Courtney: 

When you look back over the last three years of this journey that you’ve been on, is there anything that you would say has been particularly challenging?

Josh:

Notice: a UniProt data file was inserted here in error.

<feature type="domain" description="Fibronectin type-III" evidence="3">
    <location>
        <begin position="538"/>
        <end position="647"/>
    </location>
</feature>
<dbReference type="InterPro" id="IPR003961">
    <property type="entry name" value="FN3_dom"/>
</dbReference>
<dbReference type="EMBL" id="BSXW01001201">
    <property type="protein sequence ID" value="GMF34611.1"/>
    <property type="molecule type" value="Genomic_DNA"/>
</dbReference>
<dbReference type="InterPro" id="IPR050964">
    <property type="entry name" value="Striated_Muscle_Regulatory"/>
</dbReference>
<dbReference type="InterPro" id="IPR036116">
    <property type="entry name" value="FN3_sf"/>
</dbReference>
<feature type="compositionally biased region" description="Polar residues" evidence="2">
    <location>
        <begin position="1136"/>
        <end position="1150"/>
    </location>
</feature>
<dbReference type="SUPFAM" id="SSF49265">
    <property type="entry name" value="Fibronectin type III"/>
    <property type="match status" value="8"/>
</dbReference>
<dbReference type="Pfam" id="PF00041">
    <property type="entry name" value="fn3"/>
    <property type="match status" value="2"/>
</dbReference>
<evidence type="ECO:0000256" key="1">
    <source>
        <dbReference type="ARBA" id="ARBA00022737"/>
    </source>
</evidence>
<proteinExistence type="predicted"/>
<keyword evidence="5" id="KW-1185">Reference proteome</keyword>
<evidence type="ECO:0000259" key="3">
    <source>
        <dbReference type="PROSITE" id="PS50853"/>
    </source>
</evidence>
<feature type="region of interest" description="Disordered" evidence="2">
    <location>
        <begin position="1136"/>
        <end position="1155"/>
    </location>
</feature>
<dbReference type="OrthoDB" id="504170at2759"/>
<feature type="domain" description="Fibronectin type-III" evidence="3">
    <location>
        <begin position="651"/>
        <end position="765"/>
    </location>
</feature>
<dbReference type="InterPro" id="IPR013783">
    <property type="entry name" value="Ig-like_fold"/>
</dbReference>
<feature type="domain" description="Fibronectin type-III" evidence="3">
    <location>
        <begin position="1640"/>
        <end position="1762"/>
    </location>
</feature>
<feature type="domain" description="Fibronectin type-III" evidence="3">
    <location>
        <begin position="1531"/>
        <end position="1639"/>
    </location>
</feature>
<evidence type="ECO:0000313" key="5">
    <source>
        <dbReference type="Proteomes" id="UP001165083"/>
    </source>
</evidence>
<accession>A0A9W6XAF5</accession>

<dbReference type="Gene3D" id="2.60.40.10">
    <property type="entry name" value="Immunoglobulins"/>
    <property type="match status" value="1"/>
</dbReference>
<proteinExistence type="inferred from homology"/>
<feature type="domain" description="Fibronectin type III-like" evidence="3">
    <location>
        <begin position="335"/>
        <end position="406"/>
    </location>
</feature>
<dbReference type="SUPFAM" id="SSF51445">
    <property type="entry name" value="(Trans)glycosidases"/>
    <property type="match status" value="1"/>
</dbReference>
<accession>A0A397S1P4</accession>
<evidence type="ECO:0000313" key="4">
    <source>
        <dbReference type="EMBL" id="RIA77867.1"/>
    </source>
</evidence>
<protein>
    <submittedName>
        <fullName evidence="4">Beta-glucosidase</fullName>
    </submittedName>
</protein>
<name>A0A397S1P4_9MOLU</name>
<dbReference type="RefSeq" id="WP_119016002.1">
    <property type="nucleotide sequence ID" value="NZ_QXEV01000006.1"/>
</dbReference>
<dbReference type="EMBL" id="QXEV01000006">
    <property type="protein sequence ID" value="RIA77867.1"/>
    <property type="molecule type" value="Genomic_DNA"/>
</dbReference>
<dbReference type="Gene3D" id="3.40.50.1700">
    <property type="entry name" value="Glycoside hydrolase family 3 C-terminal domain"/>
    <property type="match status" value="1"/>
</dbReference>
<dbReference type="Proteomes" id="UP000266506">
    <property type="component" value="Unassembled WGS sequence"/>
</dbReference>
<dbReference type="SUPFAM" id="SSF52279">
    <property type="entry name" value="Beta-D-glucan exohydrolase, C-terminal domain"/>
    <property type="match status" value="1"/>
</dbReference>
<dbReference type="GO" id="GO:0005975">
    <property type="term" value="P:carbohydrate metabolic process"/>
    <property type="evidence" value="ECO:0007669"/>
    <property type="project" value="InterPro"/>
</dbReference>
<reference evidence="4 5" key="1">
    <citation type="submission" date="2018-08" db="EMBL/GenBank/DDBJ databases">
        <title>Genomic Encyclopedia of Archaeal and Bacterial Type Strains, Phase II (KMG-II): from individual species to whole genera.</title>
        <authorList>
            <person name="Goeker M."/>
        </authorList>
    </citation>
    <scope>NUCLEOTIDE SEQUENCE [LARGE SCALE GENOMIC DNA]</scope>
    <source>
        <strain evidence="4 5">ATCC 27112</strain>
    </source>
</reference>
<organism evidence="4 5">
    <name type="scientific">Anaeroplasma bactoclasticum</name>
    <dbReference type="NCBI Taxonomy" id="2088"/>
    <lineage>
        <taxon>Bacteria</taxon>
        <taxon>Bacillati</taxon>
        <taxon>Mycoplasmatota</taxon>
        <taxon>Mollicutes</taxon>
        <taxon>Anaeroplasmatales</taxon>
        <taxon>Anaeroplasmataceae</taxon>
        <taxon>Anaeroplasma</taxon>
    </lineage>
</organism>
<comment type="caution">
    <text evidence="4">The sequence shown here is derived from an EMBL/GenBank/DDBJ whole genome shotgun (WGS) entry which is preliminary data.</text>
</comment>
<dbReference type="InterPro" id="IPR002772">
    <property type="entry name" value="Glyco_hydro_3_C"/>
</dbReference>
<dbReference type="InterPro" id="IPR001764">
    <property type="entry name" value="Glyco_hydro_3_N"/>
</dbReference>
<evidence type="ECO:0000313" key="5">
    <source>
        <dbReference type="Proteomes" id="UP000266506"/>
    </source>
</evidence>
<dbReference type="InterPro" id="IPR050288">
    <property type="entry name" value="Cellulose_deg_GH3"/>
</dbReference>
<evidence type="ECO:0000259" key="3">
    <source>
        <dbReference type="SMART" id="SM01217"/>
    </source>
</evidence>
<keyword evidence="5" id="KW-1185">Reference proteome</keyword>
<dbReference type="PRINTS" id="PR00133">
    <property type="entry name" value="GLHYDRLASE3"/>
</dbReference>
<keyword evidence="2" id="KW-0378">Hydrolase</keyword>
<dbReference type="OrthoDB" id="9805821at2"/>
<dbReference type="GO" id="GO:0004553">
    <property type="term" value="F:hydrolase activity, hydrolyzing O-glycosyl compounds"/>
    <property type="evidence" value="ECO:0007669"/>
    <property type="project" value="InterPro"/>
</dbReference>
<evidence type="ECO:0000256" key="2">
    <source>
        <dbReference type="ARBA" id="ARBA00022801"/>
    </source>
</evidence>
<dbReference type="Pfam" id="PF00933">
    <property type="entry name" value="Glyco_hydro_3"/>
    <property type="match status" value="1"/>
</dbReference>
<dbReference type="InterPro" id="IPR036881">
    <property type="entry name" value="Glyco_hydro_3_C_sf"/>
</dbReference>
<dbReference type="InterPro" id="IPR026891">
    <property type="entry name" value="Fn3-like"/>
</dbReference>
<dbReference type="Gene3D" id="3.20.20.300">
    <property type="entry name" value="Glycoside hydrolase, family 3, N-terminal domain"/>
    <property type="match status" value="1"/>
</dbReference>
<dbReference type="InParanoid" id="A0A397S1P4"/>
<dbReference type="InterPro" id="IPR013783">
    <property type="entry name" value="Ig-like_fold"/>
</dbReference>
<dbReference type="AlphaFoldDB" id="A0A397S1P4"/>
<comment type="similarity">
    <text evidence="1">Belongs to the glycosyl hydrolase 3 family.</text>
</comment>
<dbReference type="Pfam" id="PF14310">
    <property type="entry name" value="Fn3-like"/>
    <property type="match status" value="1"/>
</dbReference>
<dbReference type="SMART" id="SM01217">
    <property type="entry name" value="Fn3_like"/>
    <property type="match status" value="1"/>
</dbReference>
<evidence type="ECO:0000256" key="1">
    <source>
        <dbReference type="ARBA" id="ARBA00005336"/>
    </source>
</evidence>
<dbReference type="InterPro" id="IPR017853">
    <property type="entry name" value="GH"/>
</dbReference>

You know, yes. For the first two and a half years, pretty much until I decided like, Hey, I’d like to work in the tabletop game industry. And then I got my job at Demiplane. I wasn’t really sure where I fit in the tabletop game industry. Because it’s hard to know where you fit for something that you’re doing as a hobby. Because there are folks who this is their day job. And so they have 40 extra hours a week to focus on it. Whether that’s performing or just building the right connections and working on projects, it is very easy to feel imposter syndrome, which I know that is the thing that a lot of people talk about. But I think just generally speaking, knowing where you fit in an industry that is constantly growing and sometimes feels like it’s growing at a rate that is hard to keep up with. It is very easy to feel out of place. It’s very easy to feel like you’re not sure where you fit. And that’s the thing that a lot of folks feel. So you should know that you’re not alone in that. For me, I had dabbled in a little bit of everything, right? I’d done some actual play performances and had been very successful in actual play performances. I’ve done a couple of great shows. And, and I’ve worked with some phenomenal people along the way. But also right like that, wasn’t my main focus. I was working a full-time job.